Labor and Employment Laws - Omaha NE

We Answer your questions about the law

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2. How long will my personal injury claim or lawsuit take? Omaha, NE

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5. What is my workers’ compensation claim worth? Omaha, NE

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The establishment of employment laws was done to regulate the relationship between employers and employees. These laws protect employees from the wrongdoings such as discrimination and harassment by employers. They also ensure that employees receive good working conditions.

Different states have different employment laws. Understanding the employment laws applicable in Omaha, NE is important to ensure protection of your rights as an employee. Employers need to understand these laws in order to ensure that they comply with the laws. This protects their business from potential liabilities.
Major labor and employment laws in Nebraska

  • Wage and hour laws

Outlining of the federal requirements for minimum wages and maximum work hours is in the Fair Labor Standards Act. Nebraska also has labor laws that protect workers from being overworked or underpaid by their employers. These laws outline the minimum wage that workers should get per hour.

The state has no overtime law. Therefore, employers follow requirements for overtime wages from federal law provisions under the Fair Labor Standards Act (FLSA). This requires employers to pay workers 1.5 times their regular hourly rate for work done over the regular 40 hours in a single week.

  • Right to work laws

Nebraska is amongst many states that have enacted ‘right to work laws.’ These laws prohibit the enforcement of agreements that require workers to join or pay a monthly fee to a workers’ union. These laws ensure that workers can work in unionized work-sites even if they are not members of the workers’ union or paying for the services it offers.

  • Child Labor laws

Federal child labor laws apply in Omaha, NE to protect minors in addition to state laws. Under these state laws youth aged between 14 and 15 should not work more than 8 hours in a day or 48 hours in a week. They should also not work before 6 am or after 10 pm. The law also limits the type of work that minors under the age of 16 can engage in.

  • Laws that prohibit discrimination and harassment in the work place

Nebraska applies federal laws to protect workers from discrimination in the workplace. Under Federal law, it is illegal for employers to base their employment decisions on factors such as race, color, gender, religious orientation or national origin. The law provides for protection against age discrimination for workers aged 40 and over.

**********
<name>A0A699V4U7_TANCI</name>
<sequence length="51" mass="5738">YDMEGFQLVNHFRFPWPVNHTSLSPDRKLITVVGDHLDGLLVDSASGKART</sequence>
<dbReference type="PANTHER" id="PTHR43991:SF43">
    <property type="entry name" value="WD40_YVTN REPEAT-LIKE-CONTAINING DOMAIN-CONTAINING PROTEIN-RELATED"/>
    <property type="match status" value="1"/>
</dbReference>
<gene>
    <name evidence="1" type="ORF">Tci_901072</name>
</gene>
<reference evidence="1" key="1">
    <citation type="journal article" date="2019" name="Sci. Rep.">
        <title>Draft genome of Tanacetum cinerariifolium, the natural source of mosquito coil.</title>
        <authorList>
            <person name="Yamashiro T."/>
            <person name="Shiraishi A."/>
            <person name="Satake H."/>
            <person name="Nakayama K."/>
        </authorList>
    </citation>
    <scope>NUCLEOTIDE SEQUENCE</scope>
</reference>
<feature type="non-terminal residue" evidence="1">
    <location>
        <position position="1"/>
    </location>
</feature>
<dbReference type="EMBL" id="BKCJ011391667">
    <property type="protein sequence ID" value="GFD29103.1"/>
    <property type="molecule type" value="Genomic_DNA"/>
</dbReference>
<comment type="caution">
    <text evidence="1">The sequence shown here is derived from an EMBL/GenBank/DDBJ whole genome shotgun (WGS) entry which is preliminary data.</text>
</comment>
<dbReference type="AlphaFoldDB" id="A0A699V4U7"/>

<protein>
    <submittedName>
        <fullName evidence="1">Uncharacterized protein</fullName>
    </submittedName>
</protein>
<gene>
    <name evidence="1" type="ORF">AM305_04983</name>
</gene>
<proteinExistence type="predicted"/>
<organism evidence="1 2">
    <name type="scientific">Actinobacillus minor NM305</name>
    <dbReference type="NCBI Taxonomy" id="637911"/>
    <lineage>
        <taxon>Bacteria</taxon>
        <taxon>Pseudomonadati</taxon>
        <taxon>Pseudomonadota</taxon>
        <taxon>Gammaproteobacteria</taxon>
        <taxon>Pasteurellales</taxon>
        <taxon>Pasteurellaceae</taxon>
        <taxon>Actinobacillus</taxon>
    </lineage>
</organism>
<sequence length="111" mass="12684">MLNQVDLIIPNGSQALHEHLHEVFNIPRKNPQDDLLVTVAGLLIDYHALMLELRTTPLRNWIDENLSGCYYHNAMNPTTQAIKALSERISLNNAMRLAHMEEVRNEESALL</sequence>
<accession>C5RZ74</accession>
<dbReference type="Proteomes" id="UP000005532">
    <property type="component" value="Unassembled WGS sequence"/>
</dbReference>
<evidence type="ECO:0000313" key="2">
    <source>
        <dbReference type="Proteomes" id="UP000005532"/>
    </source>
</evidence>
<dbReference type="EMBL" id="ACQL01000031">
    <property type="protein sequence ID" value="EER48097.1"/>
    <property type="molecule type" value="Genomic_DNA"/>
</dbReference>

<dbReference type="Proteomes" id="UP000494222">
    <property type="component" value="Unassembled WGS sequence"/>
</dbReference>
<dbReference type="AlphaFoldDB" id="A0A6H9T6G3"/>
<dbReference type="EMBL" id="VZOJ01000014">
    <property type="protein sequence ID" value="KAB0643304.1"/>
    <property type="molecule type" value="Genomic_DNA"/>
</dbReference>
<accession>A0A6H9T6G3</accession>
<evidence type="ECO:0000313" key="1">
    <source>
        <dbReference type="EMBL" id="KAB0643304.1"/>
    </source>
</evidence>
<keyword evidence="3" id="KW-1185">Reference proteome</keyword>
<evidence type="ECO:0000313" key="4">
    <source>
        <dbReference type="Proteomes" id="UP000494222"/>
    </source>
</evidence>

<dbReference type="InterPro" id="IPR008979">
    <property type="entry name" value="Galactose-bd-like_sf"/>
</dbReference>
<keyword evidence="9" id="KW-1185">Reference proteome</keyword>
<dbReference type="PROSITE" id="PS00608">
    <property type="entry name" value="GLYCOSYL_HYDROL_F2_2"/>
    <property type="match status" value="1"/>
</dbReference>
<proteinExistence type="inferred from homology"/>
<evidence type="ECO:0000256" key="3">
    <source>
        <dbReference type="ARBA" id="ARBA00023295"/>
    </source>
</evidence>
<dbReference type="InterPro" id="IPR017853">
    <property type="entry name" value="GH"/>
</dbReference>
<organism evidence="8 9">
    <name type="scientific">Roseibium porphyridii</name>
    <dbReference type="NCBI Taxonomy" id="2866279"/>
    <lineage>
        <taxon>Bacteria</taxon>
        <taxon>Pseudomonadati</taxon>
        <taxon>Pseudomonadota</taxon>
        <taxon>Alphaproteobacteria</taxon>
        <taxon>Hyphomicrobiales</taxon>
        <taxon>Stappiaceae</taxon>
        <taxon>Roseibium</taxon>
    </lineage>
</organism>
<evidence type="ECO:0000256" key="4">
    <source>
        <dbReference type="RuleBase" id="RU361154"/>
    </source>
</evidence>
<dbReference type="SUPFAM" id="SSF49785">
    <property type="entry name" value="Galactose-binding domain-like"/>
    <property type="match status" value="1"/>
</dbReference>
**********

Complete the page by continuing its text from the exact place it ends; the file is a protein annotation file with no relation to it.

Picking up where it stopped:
Nebraska State Labor Laws make it illegal for employers to discriminate workers in any aspect of employment including discipline, firing, layoffs and leave. The law also protects employees against harassment. If a worker complains of harassment in the workplace, the law provides protection for the employee from retaliation. Employers cannot discipline, fire or engage in other negative actions against the worker in retaliation for the complaint.

  • Whistleblower laws

Whistleblower laws protect workers from retaliation by employers when they report legal or safety violations to the authorities. While majority of Nebraska’s whistleblower laws are limited to employees in the public sector, some extend to employees in the private sector.

Under the State Government Effectiveness Act, public sector employees get protection from retaliation when they report any legal violation including gross mismanagement of public funds. They can make these complaints to the State’s Ombudsman office. This office provides the employee with a written finding, which they can use in a private lawsuit.

Other state laws protect employees from retaliation even if the authorities have not confirmed the alleged violations. Employees enjoy this protection as long as all indications show they acted in good faith. Hiring an employment attorney may be necessary to ensure your protection as an employee.

  • Legal holiday laws

The State observes the same holidays recognized by the federal government such as Thanksgiving and Labor Day. However, Nebraska also observes holidays only recognized within the state such as Arbor Day. Public sector employees are entitled to paid off days on legal holidays. They may also get premium holiday pay if they are required to work on legal holidays. Private employers may choose to close shop or pay a premium pay on legal holidays to employees required to work. However, the law does not require them to do so.

  • Workplace safety and worker’s compensation laws

State and federal laws require employers to provide employees with a safe work environment. It is the employer’s responsibility to provide safety equipment, safety training and healthy working conditions. Employees can make a request for an inspection under the Occupational Safety and Health Act if they think their employer is in violation of these requirements. Employers may not retaliate against employees that complain about unhealthy or unsafe working conditions.
Understanding State and Federal labor and employment laws will ensure that you can protect yourself. It also ensures that employers can avoid liabilities. If you have an employment problem, contact us to speak to an experienced employment attorney.